A bottomless brunch, a top toque is honored and Canada can, eh?

La Cave, Michael Morton’s spiffy wine bar at Wynn (770-7000), is serving what might be the best brunch in Las Vegas, 10 a.m. to 3 p.m. Sundays. Management hopes to extend that to Saturdays in the near future. The price is $40, and for an additional $20, you can enjoy bottomless mojitos, Bloody Marys or caipirinhas, which obviously strikes the youngish crowd on La Cave’s patio as a good deal.

When you enter, you’ll see a small buffet with items such as three-bean salad, mozzarella Caprese and a carving station, which on the week I visited featured roast leg of lamb with mint jelly. Chef Billy DeMarco’s food is amazing. He’s one of the unsung talents on the Strip.

Some 20 brunch items are then circulated on trays around the dining room. You don’t have to get up once. Among the greatest hits were the best veal short-rib hash I’ve ever tasted, terrific breakfast sandwiches with egg, cheese and Canadian bacon, tater tots in a Chinese takeout box, and a finely minced fruit salad. One can eat oneself into oblivion.

Azure, the private pool club on the third floor at the Palazzo, hosted an unusual event recently when the Escoffier Society threw a surprise birthday party for Venetian/Palazzo chef, Olivier Dubreuil. Normally, the society—25 members strong—holds a sit-down dinner for its members, most of whom are prominent chefs. This time, food stations were arranged, a live band provided music, and there were cocktails and champagne—Moët & Chandon Ice Imperial—poured into ice-filled flutes.

The food exceeded expectations, from sea scallops and oeufs en cocotte at a station manned by chef Jean-David Groff Daudet, to char-grilled strip loin and langostinos done on a brazier. For dessert, a huge birthday cake, gelati and chocolate lollipops rounded things out. Guests included MGM executive chef Christian Rassinoux, Robuchon’s Steve Benjamin and Claude LeTohic, and the Westin’s Michel Re’, each one a proud Frenchman.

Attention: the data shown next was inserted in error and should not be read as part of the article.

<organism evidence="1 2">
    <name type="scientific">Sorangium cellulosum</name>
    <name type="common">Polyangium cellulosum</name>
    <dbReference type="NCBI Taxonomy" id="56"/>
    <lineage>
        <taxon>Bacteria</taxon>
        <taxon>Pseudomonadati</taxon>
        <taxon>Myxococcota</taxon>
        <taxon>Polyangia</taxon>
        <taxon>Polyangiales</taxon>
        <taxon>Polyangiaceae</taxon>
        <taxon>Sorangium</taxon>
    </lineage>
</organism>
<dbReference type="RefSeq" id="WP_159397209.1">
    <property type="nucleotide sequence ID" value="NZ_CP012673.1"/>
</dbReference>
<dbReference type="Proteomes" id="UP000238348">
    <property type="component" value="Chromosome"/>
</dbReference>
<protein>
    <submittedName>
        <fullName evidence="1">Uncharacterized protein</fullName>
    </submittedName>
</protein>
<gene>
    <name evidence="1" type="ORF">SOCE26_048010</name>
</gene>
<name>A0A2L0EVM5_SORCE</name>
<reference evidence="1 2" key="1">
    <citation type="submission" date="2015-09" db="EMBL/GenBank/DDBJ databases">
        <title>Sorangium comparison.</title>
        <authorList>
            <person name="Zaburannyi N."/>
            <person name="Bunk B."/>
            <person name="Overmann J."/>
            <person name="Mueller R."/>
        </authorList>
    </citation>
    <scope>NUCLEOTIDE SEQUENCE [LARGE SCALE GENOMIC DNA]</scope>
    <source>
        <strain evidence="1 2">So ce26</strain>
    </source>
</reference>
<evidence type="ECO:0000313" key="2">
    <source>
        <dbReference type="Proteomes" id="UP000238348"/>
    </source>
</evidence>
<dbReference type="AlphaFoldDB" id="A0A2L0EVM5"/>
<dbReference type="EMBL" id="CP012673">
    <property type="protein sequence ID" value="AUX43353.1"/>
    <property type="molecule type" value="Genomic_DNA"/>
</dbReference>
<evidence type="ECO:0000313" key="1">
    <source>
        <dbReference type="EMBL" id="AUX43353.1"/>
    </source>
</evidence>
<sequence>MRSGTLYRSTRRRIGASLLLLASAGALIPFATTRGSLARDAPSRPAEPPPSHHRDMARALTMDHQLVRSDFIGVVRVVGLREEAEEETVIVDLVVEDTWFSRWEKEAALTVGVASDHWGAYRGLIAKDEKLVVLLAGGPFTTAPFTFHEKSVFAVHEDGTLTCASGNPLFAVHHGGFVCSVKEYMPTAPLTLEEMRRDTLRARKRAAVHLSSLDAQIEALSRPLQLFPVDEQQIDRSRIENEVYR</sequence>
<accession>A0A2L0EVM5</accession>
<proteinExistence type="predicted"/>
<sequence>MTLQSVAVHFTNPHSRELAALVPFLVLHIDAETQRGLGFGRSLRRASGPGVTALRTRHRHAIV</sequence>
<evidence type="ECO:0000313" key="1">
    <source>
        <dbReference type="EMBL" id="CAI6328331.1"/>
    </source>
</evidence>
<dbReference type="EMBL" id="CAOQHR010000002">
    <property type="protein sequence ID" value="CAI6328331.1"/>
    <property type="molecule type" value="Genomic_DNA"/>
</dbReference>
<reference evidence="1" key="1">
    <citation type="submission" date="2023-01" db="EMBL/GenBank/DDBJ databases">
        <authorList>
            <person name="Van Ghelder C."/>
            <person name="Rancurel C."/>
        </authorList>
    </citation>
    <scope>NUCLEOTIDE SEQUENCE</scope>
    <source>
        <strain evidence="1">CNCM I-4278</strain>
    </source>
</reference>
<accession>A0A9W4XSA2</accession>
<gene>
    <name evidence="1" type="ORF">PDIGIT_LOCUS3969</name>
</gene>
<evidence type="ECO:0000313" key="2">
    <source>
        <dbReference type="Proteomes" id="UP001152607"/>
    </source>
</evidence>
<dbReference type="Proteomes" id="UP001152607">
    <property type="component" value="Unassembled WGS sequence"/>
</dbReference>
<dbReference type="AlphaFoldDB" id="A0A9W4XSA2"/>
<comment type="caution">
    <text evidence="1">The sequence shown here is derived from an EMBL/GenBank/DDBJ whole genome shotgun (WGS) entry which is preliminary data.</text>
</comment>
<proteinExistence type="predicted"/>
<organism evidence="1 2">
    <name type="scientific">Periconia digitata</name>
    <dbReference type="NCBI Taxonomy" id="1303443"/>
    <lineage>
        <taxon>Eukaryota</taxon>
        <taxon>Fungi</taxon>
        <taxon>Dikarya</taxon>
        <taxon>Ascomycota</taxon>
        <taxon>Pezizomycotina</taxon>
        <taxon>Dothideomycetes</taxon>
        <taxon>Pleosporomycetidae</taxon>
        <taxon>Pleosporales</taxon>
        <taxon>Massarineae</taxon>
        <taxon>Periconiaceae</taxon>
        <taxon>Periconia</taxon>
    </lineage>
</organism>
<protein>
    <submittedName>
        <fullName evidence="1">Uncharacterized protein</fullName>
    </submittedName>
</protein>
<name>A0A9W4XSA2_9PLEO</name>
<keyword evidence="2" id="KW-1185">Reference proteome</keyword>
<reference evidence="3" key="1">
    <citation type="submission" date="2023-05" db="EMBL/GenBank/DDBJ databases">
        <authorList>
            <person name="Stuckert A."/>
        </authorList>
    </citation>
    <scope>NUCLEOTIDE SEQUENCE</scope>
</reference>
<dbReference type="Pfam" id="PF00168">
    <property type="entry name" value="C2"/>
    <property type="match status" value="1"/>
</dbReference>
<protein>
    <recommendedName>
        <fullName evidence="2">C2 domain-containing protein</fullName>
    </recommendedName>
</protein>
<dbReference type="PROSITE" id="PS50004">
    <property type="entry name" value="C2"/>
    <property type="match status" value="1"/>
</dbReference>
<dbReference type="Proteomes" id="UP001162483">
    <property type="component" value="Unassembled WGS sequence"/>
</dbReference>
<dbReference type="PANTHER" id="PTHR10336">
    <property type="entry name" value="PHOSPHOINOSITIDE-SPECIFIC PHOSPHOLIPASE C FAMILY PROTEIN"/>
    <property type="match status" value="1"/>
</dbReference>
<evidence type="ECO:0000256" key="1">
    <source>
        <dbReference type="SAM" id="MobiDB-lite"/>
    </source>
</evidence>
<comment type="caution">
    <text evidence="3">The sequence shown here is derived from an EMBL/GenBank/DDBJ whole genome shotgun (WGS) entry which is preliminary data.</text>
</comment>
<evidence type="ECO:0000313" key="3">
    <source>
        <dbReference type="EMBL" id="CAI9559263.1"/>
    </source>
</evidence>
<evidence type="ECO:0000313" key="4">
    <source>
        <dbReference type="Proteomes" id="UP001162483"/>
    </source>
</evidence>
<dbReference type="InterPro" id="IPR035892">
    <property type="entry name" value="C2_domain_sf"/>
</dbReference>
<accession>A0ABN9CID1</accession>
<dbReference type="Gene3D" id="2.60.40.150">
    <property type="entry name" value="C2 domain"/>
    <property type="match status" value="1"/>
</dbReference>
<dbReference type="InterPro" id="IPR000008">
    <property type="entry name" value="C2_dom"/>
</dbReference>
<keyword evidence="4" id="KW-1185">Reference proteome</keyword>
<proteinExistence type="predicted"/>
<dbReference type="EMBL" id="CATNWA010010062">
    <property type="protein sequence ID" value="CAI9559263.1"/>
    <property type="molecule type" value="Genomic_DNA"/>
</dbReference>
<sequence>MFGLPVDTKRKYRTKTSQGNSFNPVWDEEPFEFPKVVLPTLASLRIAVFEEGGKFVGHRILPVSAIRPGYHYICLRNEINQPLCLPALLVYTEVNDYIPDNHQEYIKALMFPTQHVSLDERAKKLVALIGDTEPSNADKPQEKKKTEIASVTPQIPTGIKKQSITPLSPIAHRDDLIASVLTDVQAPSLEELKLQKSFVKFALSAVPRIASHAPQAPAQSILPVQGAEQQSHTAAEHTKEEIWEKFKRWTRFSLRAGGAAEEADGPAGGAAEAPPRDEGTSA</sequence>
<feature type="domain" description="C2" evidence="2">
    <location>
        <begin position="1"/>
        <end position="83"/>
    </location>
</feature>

Meanwhile, I was lucky enough to spend the weekend in rainy British Columbia, my favorite place to escape the heat. There, I experienced a pair of memorable meals. Sooke Harbor House (250-642-3421) is a deluxe hotel with a restaurant serving all local or foraged ingredients. If you ever have the chance to stay there, in a rustic room overlooking tides rushing in while you warm yourself by a wood-burning fireplace, it’s as romantic as it gets.

Finally, at the sprawling Aberdeen Mall in the Vancouver suburb of Richmond, I had incredible dim sum chosen from a list of 75 at Fisherman’s Terrace (604-303-9739), recommended to me by a Chinese lady on a treadmill in my hotel. It’s a mind-boggling selection, including shark-fin dumplings, assorted meats with crispy rice, rice-crumbed spareribs with pumpkin and other choices you won’t find here.

Hungry, yet?

Suggested Next Read

A Big Second Effort

Dining

A Big Second Effort

By Max Jacobson

I’m guessing that the Wynn’s chief designer, Roger Thomas, licked his chops when he got the green light to remodel the resort’s Japanese restaurant, now called Mizumi. No expense was spared. The lavish redesign features dozens of Noh masks, walls of mock gold brick and an entire wall draped in antique obi, colorful sashes for kimono that often fetch a price worth rubies.

DTLV

RunRebs